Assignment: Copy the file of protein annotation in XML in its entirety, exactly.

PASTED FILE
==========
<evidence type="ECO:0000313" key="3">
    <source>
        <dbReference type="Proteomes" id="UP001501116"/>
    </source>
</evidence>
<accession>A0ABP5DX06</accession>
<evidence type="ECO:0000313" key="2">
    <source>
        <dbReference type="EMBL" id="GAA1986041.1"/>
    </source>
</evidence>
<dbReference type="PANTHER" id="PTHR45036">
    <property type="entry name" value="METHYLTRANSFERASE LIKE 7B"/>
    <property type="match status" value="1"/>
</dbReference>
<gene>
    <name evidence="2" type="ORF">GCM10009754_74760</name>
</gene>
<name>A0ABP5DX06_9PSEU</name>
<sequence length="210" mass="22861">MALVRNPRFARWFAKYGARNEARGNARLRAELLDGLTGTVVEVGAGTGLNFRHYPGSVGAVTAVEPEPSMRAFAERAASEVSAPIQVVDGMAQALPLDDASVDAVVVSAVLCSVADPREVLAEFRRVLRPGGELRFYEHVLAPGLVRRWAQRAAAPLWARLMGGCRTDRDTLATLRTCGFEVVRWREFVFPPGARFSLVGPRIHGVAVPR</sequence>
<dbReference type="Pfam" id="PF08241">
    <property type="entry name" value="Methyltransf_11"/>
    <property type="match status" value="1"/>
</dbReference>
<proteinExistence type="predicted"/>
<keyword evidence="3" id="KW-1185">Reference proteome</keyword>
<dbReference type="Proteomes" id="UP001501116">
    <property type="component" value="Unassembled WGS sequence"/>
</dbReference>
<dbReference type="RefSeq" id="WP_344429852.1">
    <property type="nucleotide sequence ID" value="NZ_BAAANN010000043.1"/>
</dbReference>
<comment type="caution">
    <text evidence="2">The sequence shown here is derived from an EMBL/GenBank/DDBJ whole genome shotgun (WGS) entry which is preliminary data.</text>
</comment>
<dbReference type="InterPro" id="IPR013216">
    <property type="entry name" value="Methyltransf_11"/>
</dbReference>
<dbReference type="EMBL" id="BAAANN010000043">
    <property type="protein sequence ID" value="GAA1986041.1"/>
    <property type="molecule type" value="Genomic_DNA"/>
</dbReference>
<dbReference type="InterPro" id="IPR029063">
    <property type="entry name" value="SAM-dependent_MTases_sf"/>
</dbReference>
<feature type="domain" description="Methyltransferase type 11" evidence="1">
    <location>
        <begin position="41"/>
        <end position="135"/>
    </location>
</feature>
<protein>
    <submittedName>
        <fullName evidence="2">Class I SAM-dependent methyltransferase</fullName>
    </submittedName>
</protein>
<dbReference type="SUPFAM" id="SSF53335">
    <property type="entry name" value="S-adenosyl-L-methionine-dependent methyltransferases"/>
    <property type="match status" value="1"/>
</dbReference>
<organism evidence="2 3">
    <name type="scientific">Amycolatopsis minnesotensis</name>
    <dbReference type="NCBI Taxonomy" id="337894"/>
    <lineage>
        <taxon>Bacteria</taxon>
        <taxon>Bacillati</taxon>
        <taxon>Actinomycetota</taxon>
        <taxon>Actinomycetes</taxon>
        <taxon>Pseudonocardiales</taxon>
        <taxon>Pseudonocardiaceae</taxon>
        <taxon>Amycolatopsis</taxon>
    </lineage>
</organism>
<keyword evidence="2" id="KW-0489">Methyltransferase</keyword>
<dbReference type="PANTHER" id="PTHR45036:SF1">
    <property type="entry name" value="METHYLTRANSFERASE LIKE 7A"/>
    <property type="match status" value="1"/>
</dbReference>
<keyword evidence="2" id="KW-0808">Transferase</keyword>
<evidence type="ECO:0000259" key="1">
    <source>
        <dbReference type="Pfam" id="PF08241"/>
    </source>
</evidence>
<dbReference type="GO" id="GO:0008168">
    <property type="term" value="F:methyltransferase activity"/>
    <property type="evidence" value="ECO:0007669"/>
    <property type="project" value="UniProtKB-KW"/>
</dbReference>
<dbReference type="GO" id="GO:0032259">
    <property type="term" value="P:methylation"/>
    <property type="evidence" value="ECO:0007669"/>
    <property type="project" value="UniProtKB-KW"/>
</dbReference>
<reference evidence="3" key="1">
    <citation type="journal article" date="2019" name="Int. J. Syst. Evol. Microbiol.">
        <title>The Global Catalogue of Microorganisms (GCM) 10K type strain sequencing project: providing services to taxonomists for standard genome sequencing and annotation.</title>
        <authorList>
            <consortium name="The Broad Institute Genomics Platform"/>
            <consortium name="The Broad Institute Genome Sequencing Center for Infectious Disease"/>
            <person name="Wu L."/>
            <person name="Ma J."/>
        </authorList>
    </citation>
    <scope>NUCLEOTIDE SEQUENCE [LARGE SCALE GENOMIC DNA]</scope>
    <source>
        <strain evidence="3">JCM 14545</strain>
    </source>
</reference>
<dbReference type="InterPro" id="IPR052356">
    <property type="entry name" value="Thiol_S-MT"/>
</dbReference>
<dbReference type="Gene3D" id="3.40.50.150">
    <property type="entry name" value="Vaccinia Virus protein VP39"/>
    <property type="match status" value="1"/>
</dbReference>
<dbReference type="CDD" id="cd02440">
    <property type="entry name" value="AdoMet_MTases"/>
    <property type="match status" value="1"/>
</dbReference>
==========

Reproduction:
<evidence type="ECO:0000313" key="3">
    <source>
        <dbReference type="Proteomes" id="UP001501116"/>
    </source>
</evidence>
<accession>A0ABP5DX06</accession>
<evidence type="ECO:0000313" key="2">
    <source>
        <dbReference type="EMBL" id="GAA1986041.1"/>
    </source>
</evidence>
<dbReference type="PANTHER" id="PTHR45036">
    <property type="entry name" value="METHYLTRANSFERASE LIKE 7B"/>
    <property type="match status" value="1"/>
</dbReference>
<gene>
    <name evidence="2" type="ORF">GCM10009754_74760</name>
</gene>
<name>A0ABP5DX06_9PSEU</name>
<sequence length="210" mass="22861">MALVRNPRFARWFAKYGARNEARGNARLRAELLDGLTGTVVEVGAGTGLNFRHYPGSVGAVTAVEPEPSMRAFAERAASEVSAPIQVVDGMAQALPLDDASVDAVVVSAVLCSVADPREVLAEFRRVLRPGGELRFYEHVLAPGLVRRWAQRAAAPLWARLMGGCRTDRDTLATLRTCGFEVVRWREFVFPPGARFSLVGPRIHGVAVPR</sequence>
<dbReference type="Pfam" id="PF08241">
    <property type="entry name" value="Methyltransf_11"/>
    <property type="match status" value="1"/>
</dbReference>
<proteinExistence type="predicted"/>
<keyword evidence="3" id="KW-1185">Reference proteome</keyword>
<dbReference type="Proteomes" id="UP001501116">
    <property type="component" value="Unassembled WGS sequence"/>
</dbReference>
<dbReference type="RefSeq" id="WP_344429852.1">
    <property type="nucleotide sequence ID" value="NZ_BAAANN010000043.1"/>
</dbReference>
<comment type="caution">
    <text evidence="2">The sequence shown here is derived from an EMBL/GenBank/DDBJ whole genome shotgun (WGS) entry which is preliminary data.</text>
</comment>
<dbReference type="InterPro" id="IPR013216">
    <property type="entry name" value="Methyltransf_11"/>
</dbReference>
<dbReference type="EMBL" id="BAAANN010000043">
    <property type="protein sequence ID" value="GAA1986041.1"/>
    <property type="molecule type" value="Genomic_DNA"/>
</dbReference>
<dbReference type="InterPro" id="IPR029063">
    <property type="entry name" value="SAM-dependent_MTases_sf"/>
</dbReference>
<feature type="domain" description="Methyltransferase type 11" evidence="1">
    <location>
        <begin position="41"/>
        <end position="135"/>
    </location>
</feature>
<protein>
    <submittedName>
        <fullName evidence="2">Class I SAM-dependent methyltransferase</fullName>
    </submittedName>
</protein>
<dbReference type="SUPFAM" id="SSF53335">
    <property type="entry name" value="S-adenosyl-L-methionine-dependent methyltransferases"/>
    <property type="match status" value="1"/>
</dbReference>
<organism evidence="2 3">
    <name type="scientific">Amycolatopsis minnesotensis</name>
    <dbReference type="NCBI Taxonomy" id="337894"/>
    <lineage>
        <taxon>Bacteria</taxon>
        <taxon>Bacillati</taxon>
        <taxon>Actinomycetota</taxon>
        <taxon>Actinomycetes</taxon>
        <taxon>Pseudonocardiales</taxon>
        <taxon>Pseudonocardiaceae</taxon>
        <taxon>Amycolatopsis</taxon>
    </lineage>
</organism>
<keyword evidence="2" id="KW-0489">Methyltransferase</keyword>
<dbReference type="PANTHER" id="PTHR45036:SF1">
    <property type="entry name" value="METHYLTRANSFERASE LIKE 7A"/>
    <property type="match status" value="1"/>
</dbReference>
<keyword evidence="2" id="KW-0808">Transferase</keyword>
<evidence type="ECO:0000259" key="1">
    <source>
        <dbReference type="Pfam" id="PF08241"/>
    </source>
</evidence>
<dbReference type="GO" id="GO:0008168">
    <property type="term" value="F:methyltransferase activity"/>
    <property type="evidence" value="ECO:0007669"/>
    <property type="project" value="UniProtKB-KW"/>
</dbReference>
<dbReference type="GO" id="GO:0032259">
    <property type="term" value="P:methylation"/>
    <property type="evidence" value="ECO:0007669"/>
    <property type="project" value="UniProtKB-KW"/>
</dbReference>
<reference evidence="3" key="1">
    <citation type="journal article" date="2019" name="Int. J. Syst. Evol. Microbiol.">
        <title>The Global Catalogue of Microorganisms (GCM) 10K type strain sequencing project: providing services to taxonomists for standard genome sequencing and annotation.</title>
        <authorList>
            <consortium name="The Broad Institute Genomics Platform"/>
            <consortium name="The Broad Institute Genome Sequencing Center for Infectious Disease"/>
            <person name="Wu L."/>
            <person name="Ma J."/>
        </authorList>
    </citation>
    <scope>NUCLEOTIDE SEQUENCE [LARGE SCALE GENOMIC DNA]</scope>
    <source>
        <strain evidence="3">JCM 14545</strain>
    </source>
</reference>
<dbReference type="InterPro" id="IPR052356">
    <property type="entry name" value="Thiol_S-MT"/>
</dbReference>
<dbReference type="Gene3D" id="3.40.50.150">
    <property type="entry name" value="Vaccinia Virus protein VP39"/>
    <property type="match status" value="1"/>
</dbReference>
<dbReference type="CDD" id="cd02440">
    <property type="entry name" value="AdoMet_MTases"/>
    <property type="match status" value="1"/>
</dbReference>